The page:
Monticello 028
Monticello from the west lawn.
Monticello 005
Thomas Jefferson designed the University of Virginia and from his north terrace he could see the construction of The Rotunda at the University of Virginia which he designed to be the architectural and academic heart of his community of scholars, or what he termed the "academical village."
Monticello 007
Another view of the house.  There are hundreds of magnificent old trees on the property and not one of them dates back to the time of Jefferson.
Monticello 029
Archeological research is constantly being done on the estate.  Here a group of volunteer scholars search for remnants of the original pathways around the grounds.
Monticello 036
Vegetable gardens occupy a stretch of terraced land 1000 feet long by 80 feet wide.   Even today as was done more than 200 years ago, fresh vegetables are used in food preparation for guests.  Only now the fed guests are visitors who pay to dine in the cafĂ© at the visitors center.
Along the north and south sides of his home but below grade so as not to detract from the visual beauty of the home, Jefferson designed a series of rooms that he termed “dependencies.”  These rooms housed stables, the kitchen, smoke house, wine storage, beer and cider brewing and more.
Monticello 014
Wine cellar
Monticello 016
This dumbwaiter in the wine cellar is directly below the dining room.
Monticello 015
The wrought iron back of the 2.5 inch thick door to the wine cellar. Theft was a common occurrence on the plantation and keys to food and beverage storage were closely guarded.
Monticello 022
I could not get a photo showing the entire kitchen as it was constantly filled with visitors.  But in the section at the lower left-hand edge of the photo is a row of 7 or 8  charcoal fires in grated cast-iron openings that could be regulated more precisely than a roaring fireplace.  French cuisine was regularly served to the Jeffersons and guests.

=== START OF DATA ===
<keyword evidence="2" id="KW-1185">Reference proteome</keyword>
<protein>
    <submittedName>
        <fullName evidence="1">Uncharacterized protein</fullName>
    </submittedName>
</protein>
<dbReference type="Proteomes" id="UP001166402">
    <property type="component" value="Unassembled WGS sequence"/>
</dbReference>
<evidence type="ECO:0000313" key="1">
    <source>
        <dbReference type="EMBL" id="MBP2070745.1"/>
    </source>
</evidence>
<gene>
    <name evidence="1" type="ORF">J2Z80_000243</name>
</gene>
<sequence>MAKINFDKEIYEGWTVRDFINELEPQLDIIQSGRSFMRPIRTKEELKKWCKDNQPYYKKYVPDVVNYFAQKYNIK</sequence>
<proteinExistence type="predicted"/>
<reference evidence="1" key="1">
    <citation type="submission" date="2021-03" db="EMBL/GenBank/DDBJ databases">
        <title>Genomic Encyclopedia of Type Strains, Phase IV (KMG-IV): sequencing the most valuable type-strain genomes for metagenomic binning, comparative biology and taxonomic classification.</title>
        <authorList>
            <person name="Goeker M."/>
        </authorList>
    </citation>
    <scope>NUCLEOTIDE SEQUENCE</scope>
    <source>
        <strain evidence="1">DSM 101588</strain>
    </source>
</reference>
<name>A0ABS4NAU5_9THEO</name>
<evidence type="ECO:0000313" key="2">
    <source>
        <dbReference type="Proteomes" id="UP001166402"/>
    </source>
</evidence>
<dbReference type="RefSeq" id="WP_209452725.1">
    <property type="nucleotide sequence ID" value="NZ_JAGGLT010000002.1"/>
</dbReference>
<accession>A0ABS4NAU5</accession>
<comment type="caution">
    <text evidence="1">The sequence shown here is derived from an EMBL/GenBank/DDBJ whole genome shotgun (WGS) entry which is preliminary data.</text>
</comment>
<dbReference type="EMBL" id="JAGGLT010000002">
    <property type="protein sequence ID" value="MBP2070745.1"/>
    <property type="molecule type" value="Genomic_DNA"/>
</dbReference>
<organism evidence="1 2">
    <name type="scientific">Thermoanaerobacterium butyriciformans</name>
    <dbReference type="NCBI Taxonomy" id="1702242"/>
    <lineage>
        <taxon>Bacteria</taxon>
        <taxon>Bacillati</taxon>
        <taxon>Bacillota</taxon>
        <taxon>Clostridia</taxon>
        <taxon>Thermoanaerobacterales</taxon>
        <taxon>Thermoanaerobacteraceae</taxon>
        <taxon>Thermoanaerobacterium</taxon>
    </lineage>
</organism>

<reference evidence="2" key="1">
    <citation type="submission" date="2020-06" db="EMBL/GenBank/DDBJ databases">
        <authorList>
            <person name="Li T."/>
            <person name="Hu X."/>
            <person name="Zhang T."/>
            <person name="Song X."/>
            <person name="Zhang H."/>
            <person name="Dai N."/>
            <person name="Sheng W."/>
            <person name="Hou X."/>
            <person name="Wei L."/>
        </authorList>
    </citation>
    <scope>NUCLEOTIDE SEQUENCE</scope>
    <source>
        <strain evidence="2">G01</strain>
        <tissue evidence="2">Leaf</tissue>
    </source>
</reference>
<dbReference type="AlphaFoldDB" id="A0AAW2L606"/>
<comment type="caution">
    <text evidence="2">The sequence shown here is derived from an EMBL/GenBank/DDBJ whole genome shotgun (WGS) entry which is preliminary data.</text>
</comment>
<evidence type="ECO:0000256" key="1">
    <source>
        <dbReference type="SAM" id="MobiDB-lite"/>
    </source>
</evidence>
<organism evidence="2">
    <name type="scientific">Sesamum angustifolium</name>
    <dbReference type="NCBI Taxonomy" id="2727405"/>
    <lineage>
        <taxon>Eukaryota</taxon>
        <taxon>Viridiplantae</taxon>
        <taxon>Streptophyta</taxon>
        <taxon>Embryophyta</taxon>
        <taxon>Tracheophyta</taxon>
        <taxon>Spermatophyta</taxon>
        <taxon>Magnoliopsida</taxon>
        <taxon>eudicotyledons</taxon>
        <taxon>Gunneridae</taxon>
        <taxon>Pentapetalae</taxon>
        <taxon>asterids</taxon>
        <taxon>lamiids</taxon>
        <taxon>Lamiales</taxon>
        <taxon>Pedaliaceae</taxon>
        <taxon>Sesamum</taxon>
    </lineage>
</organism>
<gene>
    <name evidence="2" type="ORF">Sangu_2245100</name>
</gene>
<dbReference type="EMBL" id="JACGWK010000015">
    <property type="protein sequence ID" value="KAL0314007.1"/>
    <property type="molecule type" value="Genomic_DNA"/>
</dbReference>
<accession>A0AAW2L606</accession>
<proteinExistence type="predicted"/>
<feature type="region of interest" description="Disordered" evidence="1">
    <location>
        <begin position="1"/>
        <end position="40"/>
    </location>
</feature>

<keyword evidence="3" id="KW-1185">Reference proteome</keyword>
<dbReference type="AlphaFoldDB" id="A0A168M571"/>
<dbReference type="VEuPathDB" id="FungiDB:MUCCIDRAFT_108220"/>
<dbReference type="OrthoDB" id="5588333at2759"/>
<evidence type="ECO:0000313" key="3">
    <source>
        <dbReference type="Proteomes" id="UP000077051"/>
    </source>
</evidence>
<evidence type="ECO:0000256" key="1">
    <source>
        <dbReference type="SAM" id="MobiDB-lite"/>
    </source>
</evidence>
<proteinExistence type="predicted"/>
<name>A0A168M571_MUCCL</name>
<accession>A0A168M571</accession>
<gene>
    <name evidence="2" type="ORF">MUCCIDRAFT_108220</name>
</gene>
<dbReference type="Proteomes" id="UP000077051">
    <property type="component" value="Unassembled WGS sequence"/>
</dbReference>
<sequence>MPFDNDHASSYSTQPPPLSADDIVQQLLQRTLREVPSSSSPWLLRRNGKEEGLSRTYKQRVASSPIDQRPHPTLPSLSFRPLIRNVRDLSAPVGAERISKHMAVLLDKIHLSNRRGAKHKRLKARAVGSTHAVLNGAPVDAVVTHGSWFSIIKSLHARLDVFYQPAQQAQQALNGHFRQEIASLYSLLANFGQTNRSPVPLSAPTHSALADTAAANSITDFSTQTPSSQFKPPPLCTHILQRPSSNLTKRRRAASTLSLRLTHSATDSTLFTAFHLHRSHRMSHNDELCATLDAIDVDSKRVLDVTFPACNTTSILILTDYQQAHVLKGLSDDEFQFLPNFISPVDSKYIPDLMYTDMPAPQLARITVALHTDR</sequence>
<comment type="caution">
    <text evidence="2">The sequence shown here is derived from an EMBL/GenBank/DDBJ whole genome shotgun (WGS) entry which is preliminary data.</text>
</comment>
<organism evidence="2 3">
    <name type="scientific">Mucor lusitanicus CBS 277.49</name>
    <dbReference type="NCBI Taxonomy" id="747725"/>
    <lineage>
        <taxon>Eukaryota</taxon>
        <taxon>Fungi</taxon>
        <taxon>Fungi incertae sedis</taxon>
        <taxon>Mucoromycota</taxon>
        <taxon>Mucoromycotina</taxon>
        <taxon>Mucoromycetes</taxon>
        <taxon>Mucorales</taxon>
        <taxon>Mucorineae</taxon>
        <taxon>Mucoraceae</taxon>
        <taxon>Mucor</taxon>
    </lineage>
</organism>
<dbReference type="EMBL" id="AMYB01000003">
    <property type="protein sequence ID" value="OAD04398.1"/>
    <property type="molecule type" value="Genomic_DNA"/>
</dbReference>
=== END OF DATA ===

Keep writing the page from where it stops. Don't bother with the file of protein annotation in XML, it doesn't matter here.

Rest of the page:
Monticello 013
The privy.
Monticello 033
A fresh air vent for the privy located at least 500 feet from the house.
Monticello 012
This cistern-like structure was used to hold ice cut from a nearby river.  As soon as ice reached a thickness of one inch, slabs were cut and stored inside this cylindrical structure.  Among the many uses of ice at Monticello was the making of ice cream.
Monticello 040
Our 3rd president is buried in a location of his choice on the grounds of Monticello.  The grave is maintained by the Jefferson family  and to this day family members may be buried there.  Of all his many notable achievements Jefferson chose just these three to be engraved on his tombstone: “Author of the Declaration of American Independence, of the Statute of Virginia for Religious Freedom, and Father of the University of Virginia.”
Monticello 047
Following our visit to Monticello we drove to nearby Michie Tavern (circa 1784) where we had one of the best meals in ages.  Then we took a short walk on the tavern grounds and visited this charming old log cabin made of original growth Chestnut that had only recently been moved to the tavern and now houses a gift shop (nothing from China).

It was a busy day.  Tomorrow we head north to Harrisburg PA.
Stay tuned.

If you would like to receive an e-mail notification of when I post a blog, send me your e-mail address and I will add you to the list.  Your notification would be received as a blind carbon, so your address will not be seen by others. 

Saturday, May 21, 2011

Tybee Island, GA

We spent most of the last two days getting to and from Tybee Island and enjoying some of what it has to offer. 
We went there Friday to check it out and as we were getting ready to pay our lunch bill our waiter asked us if we were going to take part in the World's Largest Water Fight that would shut down the main street from 6:00 to 9:00 pm.

Our waiter was a young man and I thought he might be exaggerating a bit when he said that thousands of people all armed with squirt guns would take part.  But at 1:30  (4 and 1/2 hours before the fun begins) people were already setting up.  We saw a pick up truck parked on the main drag on which the owner had lined the cargo bed with heavy plastic and filled the bed with water.